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A Mechanic's Life - Tales From Under the Hood

Mr_ShiftrightMr_Shiftright Member Posts: 64,481
This topic is for professional (or retired) techs who would like to share their experiences "in the trenches"-- the challenges of repairing modern automobiles, of running a shop, of interactions with the general public. Dedicated amateur mechanics might also want to jump in and discuss what it's like for the talented DIYer, and how they relate to both professionals and the aftermarket. Last of all, we'd like to invite any forums member who would like to know more about how technicians "think", how they run their businesses, and how to make having a car repaired easier and more cost effective.

Technicians, you've got bragging rights here, so it's not all about the downside!
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Comments

  • lovemygrandamlovemygrandam Member Posts: 330
    I'm glad someone thought to start a thread for us. Though I'm not a professional mechanic, I am often called upon for advise on electrical problems in today's modern vehicles. It seems that the modern car has moved from a mechanical marvel to an electrical marvel in the past 20 or so years, leaving a lot of older master mechanics scratching our heads when we open the hood. I hope we can help each other, and close the gap between those who can only replace parts, and those who can actually repair parts.
    Thanks, Karen, for inviting me in.
    Dick Berger
  • zaken1zaken1 Member Posts: 556
    edited May 2012
    When someone writes in with a car question; the first things I need to know are; what brand of vehicle is this; what year model is it; what model engine does it have; what transmission type does it have; and how many miles are on it? Sometimes it feels like pulling teeth to move posters to provide this information; but without it, I am effectively working blind.

    I think many owners feel intimidated when they are asked to provide technical information about their car; after all, if they knew about that kind of stuff; they wouldn't be writing in asking for help.

    If you want to phone someone who lives far away, and don't know their area code; do you just leave out that part of the number when calling? Of course not; practically everyone knows that a long distance call cannot go through without an area code. So when people don't know an area code; they look it up in the front of their phone directory; or call the operator and ask for the area code.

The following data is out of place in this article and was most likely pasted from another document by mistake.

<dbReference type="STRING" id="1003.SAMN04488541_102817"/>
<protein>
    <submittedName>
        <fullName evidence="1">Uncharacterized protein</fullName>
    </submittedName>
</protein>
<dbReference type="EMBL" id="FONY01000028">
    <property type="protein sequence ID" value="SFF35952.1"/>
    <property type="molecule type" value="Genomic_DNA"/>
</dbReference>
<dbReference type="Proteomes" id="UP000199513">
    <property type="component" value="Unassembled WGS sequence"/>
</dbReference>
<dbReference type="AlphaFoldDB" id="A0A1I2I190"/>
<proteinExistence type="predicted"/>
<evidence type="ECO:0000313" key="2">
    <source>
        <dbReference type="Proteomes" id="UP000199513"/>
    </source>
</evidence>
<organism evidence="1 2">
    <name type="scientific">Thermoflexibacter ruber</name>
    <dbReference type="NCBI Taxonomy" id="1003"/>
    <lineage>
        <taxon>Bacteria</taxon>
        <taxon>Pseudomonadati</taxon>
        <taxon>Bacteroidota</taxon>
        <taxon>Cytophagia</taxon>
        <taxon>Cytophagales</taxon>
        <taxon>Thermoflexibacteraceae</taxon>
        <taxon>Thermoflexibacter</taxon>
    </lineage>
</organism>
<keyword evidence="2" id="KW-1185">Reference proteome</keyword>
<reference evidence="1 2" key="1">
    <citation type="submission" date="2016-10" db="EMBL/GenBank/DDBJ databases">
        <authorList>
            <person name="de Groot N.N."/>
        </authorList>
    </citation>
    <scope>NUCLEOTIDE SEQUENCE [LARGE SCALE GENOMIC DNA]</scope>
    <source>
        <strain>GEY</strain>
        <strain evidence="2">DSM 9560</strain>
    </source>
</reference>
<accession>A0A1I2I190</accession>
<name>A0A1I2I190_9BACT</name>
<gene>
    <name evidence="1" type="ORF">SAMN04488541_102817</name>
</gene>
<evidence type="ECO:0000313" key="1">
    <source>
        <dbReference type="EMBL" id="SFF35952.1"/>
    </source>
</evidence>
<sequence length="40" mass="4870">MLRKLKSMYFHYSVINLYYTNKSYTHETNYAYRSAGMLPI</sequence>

But people regularly ask us car questions without telling us what model car they have, or its engine model. However, I now can be confident that everyone who reads this will not omit this info in the future; right?

    There are actually many people out there who do not know the year model, engine size, or transmission type in their car. But such people usually realize that they don't know this information. The thing to do in this situation is to go to a garage, an auto parts store or a dealership, ask them to give you this information; and then write it down. Keep a copy in the car, and another copy in your wallet. You'll then be way ahead of those who don't know this vital information.

    One fine point here is that the model year of a vehicle may not be the same as the year in which it was manufactured. They start building the next year's models in the fall of the preceding year; so a 2012 car may have been built as early as August 2011. This is why the label on the driver's door or door frame is not useful for model year identification (although it is VERY useful for parts ordering information).

    There is an emission information label on the underside of the hood, or on the radiator support, or the inner fender. This label has a statement at the bottom that reads something like "This vehicle conforms to all US and EPA regulations pertaining to 2011 model year new motor vehicles." This is where you can find the model year of your car. This label can also tell you whether the car has California emission equipment, or 49 state emissions.

    There is also an abbreviated note at the top of this label, which reads something like "engine family 3.5 VVT." This means that this particular car has a 3.5 liter engine with Variable Valve Timing.

    Give all this information to the mechanic; and they will give you much better service and might even smile occasionally. Give the mechanic as much information as you know about the car's service and problem history; and they will think you're an exceptionally aware and considerate customer. They also may spot something you had no idea was an issue with this car; and which may clear up a mysterious problem that has plagued the car for ages.